When you are born into an entire family of fiddle players, there’s a good chance you might pick up the instrument yourself. Whether or not you make an illustrious career of playing the instrument, however, is another matter.
Warwick Adeney, lightningfingered violinist and concertmaster for Queensland Symphony Orchestra (QSO), first picked up the bow at age five. While he admits that part of the reason he practised so often was the two-cent incentive his parents offered him per practice session, fortunately he also possessed both the talent and the drive to carry him to the pinnacle of long-term success.
“My favourite violinist was Yehudi Menuhin and we had some records of him,” Adeney recalls. “I imagined trying to play like him and I remember thinking that I could never sound that good. I never thought I’d make it as a violinist.”
Fate was to prove him wrong, as Adeney joined the Queensland Theatre Orchestra (subsequently Queensland Philharmonic Orchestra) in 1985, becoming leader in 1989 until it merged with Queensland Symphony Orchestra in 2001.
While many people might recognise the role of concertmaster as being that of an orchestra’s lead violinist, few actually understand the commitment that’s also required behind the scenes.
“I’m the lead violinist and that makes me closest to the conductor and also the musical representative for the orchestra,” Adeney explains of his role. “I chair meetings and guide discussions and if there’s something to be said to, or negotiated with, the conductor, I’m the one to do it. But while it’s all very good to do all those things, ultimately you’re not doing your job if you’re not playing well, so my main goal is to practise and stay in shape to play well.”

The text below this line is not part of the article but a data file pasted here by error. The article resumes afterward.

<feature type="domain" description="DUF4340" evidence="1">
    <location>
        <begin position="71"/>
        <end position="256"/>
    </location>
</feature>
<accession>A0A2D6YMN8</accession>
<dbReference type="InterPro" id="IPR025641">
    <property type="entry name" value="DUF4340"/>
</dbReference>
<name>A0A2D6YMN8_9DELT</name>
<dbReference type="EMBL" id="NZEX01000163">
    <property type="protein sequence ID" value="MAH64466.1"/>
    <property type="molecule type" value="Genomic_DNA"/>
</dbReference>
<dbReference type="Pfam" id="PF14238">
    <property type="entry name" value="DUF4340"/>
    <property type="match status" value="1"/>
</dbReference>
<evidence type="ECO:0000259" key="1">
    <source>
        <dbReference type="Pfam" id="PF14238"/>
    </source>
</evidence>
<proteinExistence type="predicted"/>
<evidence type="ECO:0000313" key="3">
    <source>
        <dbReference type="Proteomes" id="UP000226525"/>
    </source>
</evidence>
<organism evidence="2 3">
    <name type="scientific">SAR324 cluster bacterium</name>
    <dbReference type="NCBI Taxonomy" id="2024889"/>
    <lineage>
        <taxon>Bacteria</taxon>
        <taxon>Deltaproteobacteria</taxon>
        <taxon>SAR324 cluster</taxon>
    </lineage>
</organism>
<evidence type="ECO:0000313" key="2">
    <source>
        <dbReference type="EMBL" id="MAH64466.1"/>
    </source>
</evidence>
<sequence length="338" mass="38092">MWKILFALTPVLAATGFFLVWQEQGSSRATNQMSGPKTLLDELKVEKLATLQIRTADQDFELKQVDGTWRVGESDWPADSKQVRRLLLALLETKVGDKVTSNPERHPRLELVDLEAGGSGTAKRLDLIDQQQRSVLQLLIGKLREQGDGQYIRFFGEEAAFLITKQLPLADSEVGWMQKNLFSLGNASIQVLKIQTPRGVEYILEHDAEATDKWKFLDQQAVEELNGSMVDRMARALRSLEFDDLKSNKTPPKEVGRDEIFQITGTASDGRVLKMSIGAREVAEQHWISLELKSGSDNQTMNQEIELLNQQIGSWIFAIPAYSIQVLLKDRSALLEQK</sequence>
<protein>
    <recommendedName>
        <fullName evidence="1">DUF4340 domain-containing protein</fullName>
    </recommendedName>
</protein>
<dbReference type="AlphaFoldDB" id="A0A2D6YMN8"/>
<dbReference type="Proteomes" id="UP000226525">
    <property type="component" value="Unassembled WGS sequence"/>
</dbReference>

That practice includes hours upon hours doing finger exercises to make sure his hands are as nimble as possible, as well as studying the intricacies of each piece of music so that he knows it thoroughly enough to feel comfortable conveying it through his own artistry. Even after decades as a revered musician, Adeney’s commitment to constant improvement is as strong as it’s ever been. Of the thousands of performances he's participated in over the years – a large portion of which have taken place on or below the QPAC stage – Adeney can single out his ‘watershed’ performance.
It was when the Queensland Philharmonic Orchestra was first beginning to have its own series in the Concert Hall, and Sir Neville Marriner – at the time the biggest recording artist in classical music – came out to play.
“He did a concert with The Lark Ascending as the piece, which has also become a bit of a specialty for me. I played it with him and my heart was in my mouth the whole time! But it went well and became a really self-affirming moment for me in recognising my own credibility.”
Despite his many formidable achievements and becoming one of Australia’s most prized violinists, the words ‘success’ and ‘ambition’ rarely pass through Adeney’s mind.
“Success for me is more about integrity and working out a conscientious way of doing something,” he says humbly. “I just try to do well with what’s in front of me.”
WORDS Mikki Brammer, Image courtesy of Queensland Symphony Orchestra
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